Vitamin D, mTOR and the regulation of osteoblast function.
Vitamin D plays a key role in maintaining the skeleton by regulating calcium and phosphate homeostasis – vitamin D-deficiency leads to the bone disease rickets in children and osteomalcia in adults. However, vitamin D can also influence other components of the skeleton, notably the cells that control bone turnover. In a series of studies we have shown that the proliferation and differentiation effects of active vitamin D (1,25-dihydroxyvitamin D, 1,25(OH)2D) on bone-forming osteoblasts involve suppression of mTOR signaling.
mTOR is a member of the phosphoinositol kinase-related kinase family whose induction is regulated by phosphorylation by protein kinase B (AKT) in response to insulin, growth factor and nutrient stimulation. The mTORC1 is induced by AKT which phosphorylates and inhibits TSC1/2, leading to downstream effects on protein synthesis and cell proliferation. As such, the mTOR pathway is a crucial ‘master-regulator’ of cell function. Studies from our group have shown that 1,25(OH)2D suppresses mTOR function by enhancing expression of DDIT4, a specific inhibitor of mTOR (Figure 2).
|Figure 2. 1,25(OH)2D 3-mediated regulation of mTOR signaling in osteoblasts.|
|Figure 3. Regulation of osteoblastic mTOR signaling by 1,25(OH)2D 3 and VDRE-BP.|
Figure 2. 1,25(OH)2D3-mediated regulation of mTOR signaling in osteoblasts.
A.Effect of 1,25(OH)2D3 on VDRE-BP-related protein expression in MG-63 cells. Expression of S6K1 and p-S6K1 Thr389 (nuclear and cytoplasmic isoforms p85/p70, respectively) was assessed under normal and minus growth factor (-GF) conditions.
B. Immunofluorescent detection of DDIT4 (1-3) and p-S6K Thr389 (4-6) within MG-63 cells.
Current studies will use knockout mouse models to further characterize mTOR as a pivotal regulator of 1,25(OH)2D action in bone (Figure 3). In addition, studies of other cell models will explore the possibility that interaction with mTOR is central to the broader role of 1,25(OH)2D as an antiproliferative agent, particularly in an anticancer setting.
Figure 3. Regulation of osteoblastic mTOR signaling by 1,25(OH)2D3 and VDRE-BP.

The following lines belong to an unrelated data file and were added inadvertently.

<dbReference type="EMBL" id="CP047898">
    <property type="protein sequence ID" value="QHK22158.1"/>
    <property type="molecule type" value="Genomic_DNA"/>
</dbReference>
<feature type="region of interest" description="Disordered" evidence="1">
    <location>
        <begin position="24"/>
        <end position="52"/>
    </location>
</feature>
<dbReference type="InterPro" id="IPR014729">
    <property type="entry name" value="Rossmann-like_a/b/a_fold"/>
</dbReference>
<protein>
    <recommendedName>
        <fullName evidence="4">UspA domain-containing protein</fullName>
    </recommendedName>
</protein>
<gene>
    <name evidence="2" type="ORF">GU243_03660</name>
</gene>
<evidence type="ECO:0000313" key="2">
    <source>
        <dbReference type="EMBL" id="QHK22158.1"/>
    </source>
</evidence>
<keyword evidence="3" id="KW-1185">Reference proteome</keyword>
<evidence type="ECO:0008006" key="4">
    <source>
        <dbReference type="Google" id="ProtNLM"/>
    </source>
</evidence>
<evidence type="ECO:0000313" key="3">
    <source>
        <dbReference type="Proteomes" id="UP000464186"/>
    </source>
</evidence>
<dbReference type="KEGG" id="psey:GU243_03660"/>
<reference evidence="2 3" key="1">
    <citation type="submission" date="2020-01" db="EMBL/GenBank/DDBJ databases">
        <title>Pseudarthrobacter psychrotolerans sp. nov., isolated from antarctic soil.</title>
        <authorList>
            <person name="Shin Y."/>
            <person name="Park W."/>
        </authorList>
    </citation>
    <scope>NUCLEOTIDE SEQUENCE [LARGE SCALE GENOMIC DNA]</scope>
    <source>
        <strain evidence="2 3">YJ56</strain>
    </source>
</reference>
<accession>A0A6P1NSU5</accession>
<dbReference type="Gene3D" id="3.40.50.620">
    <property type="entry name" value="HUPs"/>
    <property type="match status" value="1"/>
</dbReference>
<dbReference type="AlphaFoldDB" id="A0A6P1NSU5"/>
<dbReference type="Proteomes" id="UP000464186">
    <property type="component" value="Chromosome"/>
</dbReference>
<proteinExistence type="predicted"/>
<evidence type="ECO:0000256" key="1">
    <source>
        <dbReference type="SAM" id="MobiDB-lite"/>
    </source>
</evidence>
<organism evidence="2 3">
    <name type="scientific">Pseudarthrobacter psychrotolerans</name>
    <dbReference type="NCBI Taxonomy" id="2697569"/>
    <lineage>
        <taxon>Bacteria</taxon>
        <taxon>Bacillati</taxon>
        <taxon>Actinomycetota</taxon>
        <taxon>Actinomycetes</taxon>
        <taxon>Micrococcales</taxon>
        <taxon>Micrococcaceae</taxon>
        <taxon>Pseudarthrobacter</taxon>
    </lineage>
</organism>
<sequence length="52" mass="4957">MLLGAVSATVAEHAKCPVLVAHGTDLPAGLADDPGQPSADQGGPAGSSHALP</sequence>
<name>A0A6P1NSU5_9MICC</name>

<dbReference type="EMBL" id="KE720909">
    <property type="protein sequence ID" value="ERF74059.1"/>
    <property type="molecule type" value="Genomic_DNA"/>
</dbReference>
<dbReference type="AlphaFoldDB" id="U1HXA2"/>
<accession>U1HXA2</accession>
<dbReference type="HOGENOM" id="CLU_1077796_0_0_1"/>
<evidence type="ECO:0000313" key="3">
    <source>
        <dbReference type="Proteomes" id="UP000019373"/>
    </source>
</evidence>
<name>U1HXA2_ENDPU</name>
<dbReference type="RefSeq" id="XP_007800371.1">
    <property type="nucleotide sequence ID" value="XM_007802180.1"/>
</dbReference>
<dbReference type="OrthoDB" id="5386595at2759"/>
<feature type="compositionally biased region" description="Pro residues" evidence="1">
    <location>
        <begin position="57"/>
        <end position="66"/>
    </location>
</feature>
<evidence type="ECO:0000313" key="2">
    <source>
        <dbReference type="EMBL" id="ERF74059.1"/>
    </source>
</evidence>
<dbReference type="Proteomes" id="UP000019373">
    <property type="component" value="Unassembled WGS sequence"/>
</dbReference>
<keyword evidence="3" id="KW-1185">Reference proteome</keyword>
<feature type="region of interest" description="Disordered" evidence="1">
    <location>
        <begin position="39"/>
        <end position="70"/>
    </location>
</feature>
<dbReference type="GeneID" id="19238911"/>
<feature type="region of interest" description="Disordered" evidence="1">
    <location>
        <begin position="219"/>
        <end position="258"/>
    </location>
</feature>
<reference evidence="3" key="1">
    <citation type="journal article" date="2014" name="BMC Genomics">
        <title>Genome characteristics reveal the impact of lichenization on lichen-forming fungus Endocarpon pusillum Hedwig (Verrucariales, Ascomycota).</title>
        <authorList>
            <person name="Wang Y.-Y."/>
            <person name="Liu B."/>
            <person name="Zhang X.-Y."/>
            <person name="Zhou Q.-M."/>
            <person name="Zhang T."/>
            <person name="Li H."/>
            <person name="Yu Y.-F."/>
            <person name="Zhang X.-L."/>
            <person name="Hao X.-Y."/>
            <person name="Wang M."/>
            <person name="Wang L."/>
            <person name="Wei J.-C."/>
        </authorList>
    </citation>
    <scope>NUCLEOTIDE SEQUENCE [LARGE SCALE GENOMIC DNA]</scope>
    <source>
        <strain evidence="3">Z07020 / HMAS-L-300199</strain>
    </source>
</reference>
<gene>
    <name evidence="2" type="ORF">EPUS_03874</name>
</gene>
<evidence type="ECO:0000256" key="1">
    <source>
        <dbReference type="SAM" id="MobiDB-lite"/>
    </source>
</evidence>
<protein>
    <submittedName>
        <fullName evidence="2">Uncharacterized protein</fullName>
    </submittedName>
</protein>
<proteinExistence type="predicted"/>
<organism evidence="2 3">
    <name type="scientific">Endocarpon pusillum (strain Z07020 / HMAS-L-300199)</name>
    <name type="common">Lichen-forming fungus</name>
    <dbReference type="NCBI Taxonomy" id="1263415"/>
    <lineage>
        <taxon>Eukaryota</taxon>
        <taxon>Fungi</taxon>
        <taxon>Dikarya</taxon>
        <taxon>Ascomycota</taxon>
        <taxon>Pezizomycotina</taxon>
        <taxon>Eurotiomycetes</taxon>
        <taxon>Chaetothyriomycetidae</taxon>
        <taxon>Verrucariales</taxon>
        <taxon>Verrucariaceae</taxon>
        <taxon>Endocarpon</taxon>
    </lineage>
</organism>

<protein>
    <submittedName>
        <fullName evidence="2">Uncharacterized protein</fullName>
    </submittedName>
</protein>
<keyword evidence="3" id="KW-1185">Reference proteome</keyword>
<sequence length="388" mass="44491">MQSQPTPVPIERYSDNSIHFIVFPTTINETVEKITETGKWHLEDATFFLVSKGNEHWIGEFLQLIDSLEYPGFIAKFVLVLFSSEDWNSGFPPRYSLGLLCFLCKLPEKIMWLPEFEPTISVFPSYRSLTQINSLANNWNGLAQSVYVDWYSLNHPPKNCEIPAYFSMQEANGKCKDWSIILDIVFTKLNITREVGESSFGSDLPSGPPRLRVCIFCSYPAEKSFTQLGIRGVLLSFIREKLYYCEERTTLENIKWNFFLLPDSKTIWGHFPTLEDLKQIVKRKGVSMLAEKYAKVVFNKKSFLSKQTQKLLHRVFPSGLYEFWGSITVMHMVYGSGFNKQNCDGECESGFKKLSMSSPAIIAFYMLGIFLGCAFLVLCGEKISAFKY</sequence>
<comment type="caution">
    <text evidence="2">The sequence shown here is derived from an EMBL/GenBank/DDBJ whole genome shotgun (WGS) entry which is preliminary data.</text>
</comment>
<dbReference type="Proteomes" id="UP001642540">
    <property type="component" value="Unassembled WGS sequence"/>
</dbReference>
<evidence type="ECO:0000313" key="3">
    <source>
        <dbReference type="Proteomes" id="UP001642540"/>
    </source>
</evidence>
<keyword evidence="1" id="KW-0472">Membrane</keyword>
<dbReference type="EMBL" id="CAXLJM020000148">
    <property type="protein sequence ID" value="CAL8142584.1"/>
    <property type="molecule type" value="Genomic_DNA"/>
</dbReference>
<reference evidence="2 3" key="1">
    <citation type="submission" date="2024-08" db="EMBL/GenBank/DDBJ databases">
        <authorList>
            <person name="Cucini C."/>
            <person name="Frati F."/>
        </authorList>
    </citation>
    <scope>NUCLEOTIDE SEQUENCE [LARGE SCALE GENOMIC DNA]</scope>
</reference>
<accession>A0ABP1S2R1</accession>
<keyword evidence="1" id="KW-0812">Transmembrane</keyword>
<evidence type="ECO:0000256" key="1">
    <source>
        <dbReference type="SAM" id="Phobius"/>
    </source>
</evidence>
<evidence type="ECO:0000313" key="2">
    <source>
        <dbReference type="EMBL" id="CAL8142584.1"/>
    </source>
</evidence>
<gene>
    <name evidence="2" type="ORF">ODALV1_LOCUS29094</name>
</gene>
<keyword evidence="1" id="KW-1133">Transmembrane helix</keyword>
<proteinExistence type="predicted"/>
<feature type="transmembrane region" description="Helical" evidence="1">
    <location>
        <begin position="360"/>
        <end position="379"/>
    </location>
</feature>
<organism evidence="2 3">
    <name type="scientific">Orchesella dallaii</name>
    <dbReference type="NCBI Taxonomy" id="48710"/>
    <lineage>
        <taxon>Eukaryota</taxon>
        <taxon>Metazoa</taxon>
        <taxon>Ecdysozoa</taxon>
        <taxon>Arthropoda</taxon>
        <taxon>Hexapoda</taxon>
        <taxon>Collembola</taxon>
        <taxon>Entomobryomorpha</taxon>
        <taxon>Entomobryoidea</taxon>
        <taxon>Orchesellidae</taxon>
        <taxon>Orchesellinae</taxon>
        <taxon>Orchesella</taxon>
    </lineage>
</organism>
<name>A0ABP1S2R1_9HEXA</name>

DDIT4, a stress-induced negative regulator of mTOR signaling, is activated in bone cells by 1,25(OH)2D3, which can be blocked by over-expression of VDRE-BP. DDIT4 upregulation results in activation of TSC1/2 leading to suppression of mTOR activity through reduced phosphorylation of p70 S6 kinase 1 for decreased cell proliferation.
Novel mechanisms involved in regulating the transcriptional effects of vitamin D.
As a steroid hormone, the active form of vitamin D, 1,25(OH)2D, can modulate gene transcription following binding to its cognate nuclear receptor, the vitamin D receptor (VDR), and interaction with target gene promoter DNA. This is a complex process that involves co-activator and co-repressor proteins, as well as chromatin remodeling. In a series of studies carried out in collaboration with Dr. John Adams (UCLA) we have shown that the transcriptional effects of 1,25(OH)2D-VDR also involves a protein that binds to vitamin D response element (VDRE) DNA in target gene promoters.
The VDRE-binding protein (VDRE-BP) in humans corresponds to hnRNPC1/C2, a ubiquitous protein known to be involved in the regulation of RNA processing. We have shown that like VDRE-BP, hnRNPC1/C2 can also bind to double-stranded DNA where it appears to contribute to normal VDR-mediated regulation of transcription. However, when over-expressed the VDRE-BP actively blocks transcription by disrupting VDR-chromatin interaction. Current studies have defined an array of osteoblast target genes that are dysrgulated by elevated VDRE-BP, and we are currently developing a transgenic mouse model to assess the in vivo impact of VDRE-BP on skeletal function.